Councillor quits over Cambridge transgender toilets row

  • Published
Ann SinnottImage source, Cambridge City Council
Image caption,
Ann Sinnott, 68, said her views were "not anti-trans" but "pro-women".

A councillor has resigned over a row about whether transgender people should be allowed to use women's toilets.

Ann Sinnott, 68, said she was concerned Cambridge council's policy allowed men, self-identifying as women, to access female facilities, The Times reported.

She claimed there could be a "risk" to women if trans people accessed spaces where women "expect privacy".

Campaign group Stonewall said transgender people had a right to access single-sex facilities.

The council said it was reviewing the wording of its policy.

Ms Sinnott, who was a Labour councillor for the city's Petersfield Ward, resigned on Monday, and said her views were "not anti-trans" but "pro-women".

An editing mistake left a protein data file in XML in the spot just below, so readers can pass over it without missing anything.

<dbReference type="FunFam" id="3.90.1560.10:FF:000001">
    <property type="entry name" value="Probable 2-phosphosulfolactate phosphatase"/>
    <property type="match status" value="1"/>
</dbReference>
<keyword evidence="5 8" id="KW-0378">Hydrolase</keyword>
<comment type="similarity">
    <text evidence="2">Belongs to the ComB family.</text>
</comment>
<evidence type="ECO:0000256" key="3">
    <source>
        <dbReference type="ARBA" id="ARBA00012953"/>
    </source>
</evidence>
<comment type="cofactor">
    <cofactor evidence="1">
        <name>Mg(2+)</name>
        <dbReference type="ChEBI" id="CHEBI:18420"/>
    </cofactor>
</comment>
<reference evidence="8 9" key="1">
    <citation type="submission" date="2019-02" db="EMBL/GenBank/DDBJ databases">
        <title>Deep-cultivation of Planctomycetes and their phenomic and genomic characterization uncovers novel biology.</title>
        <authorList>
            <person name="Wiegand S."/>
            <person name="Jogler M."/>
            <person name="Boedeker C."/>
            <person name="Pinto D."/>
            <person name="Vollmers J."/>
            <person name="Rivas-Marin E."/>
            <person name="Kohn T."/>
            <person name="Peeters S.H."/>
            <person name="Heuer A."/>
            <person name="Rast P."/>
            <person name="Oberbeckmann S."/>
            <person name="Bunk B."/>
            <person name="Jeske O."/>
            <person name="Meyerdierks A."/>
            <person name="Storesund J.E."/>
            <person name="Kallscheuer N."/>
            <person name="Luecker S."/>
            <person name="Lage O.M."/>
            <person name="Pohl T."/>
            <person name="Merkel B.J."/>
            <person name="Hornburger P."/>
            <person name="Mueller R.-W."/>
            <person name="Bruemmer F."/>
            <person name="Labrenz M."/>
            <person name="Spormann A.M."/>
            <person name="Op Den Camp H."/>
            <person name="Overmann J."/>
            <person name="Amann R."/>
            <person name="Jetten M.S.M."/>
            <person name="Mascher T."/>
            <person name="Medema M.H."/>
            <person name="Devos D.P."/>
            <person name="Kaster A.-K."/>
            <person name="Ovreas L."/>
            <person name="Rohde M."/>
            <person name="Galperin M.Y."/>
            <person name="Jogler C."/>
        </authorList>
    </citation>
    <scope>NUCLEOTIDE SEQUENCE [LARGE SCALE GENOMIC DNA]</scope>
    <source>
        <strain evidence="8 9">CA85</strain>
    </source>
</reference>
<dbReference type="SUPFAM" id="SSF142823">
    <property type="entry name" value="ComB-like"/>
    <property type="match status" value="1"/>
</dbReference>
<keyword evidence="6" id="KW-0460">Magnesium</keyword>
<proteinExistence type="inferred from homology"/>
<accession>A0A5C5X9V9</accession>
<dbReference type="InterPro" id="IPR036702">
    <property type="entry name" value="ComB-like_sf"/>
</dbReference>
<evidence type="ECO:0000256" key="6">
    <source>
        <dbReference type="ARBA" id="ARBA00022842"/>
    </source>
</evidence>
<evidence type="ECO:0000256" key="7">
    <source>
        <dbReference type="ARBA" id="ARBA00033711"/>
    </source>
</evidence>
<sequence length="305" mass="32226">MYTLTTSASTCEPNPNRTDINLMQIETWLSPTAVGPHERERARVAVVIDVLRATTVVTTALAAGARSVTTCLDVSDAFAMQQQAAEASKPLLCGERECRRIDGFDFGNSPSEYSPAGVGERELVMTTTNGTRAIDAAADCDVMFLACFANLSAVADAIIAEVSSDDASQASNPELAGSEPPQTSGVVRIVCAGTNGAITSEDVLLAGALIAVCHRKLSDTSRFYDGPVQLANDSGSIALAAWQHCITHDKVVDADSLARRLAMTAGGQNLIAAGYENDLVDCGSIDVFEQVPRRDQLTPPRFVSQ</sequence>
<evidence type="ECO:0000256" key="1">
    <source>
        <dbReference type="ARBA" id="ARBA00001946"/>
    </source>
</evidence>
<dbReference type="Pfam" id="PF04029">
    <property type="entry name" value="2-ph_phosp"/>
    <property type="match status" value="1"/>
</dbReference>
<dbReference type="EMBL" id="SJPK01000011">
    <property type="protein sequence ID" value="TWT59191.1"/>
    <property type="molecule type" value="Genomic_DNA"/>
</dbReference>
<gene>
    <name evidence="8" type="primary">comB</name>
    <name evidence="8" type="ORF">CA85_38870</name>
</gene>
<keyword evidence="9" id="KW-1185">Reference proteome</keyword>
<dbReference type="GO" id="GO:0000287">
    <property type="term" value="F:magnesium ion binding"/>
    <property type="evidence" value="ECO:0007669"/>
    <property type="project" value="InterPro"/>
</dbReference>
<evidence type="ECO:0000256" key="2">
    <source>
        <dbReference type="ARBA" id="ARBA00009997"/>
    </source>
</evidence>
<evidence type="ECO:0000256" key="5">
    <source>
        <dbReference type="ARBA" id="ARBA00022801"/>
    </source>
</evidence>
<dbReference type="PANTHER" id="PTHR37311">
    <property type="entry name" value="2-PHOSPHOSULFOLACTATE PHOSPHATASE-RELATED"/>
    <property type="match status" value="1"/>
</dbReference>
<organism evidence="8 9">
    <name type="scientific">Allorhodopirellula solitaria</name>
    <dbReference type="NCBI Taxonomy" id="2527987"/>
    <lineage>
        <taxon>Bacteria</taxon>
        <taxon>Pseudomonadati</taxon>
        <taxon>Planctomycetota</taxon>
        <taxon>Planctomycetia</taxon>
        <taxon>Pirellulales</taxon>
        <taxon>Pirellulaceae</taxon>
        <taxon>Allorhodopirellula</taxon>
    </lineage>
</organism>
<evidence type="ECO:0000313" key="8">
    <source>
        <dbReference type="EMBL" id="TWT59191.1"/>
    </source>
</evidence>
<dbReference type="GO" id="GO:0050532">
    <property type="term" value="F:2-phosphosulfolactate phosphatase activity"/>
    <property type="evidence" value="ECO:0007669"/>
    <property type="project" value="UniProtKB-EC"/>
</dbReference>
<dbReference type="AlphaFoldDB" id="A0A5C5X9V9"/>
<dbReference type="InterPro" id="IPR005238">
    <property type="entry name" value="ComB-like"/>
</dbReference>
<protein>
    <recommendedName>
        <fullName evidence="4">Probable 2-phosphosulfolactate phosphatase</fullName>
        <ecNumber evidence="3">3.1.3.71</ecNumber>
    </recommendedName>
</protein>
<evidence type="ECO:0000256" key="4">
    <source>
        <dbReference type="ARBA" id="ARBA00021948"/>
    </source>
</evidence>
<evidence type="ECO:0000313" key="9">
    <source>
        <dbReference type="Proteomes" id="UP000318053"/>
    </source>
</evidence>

The council policy states: "Transgender people will not be excluded from gender-appropriate single sex/sex segregated facilities operated by the council."

Progressive and accepting

Although the policy has been in place since 2010, Ms Sinnott only alerted officers to her concerns over the wording of it in June.

"Trans people are entitled to be protected along with everybody else and should not be discriminated against, but women are a protected group as well," she said.

Liberal Democrat councillor Zoe O'Connell, who is transgender, said Cambridge was "a progressive and accepting city".

"Former councillor Sinnott's resignation just demonstrates that transphobia and other forms of discrimination have no place in local politics here," she said.

Lewis Herbert, the council's Labour leader, said the policy would be reviewed.

He wished Ms Sinnott "well for the future, including in her continued campaigning for increased equality for women".

Related Internet Links

The BBC is not responsible for the content of external sites.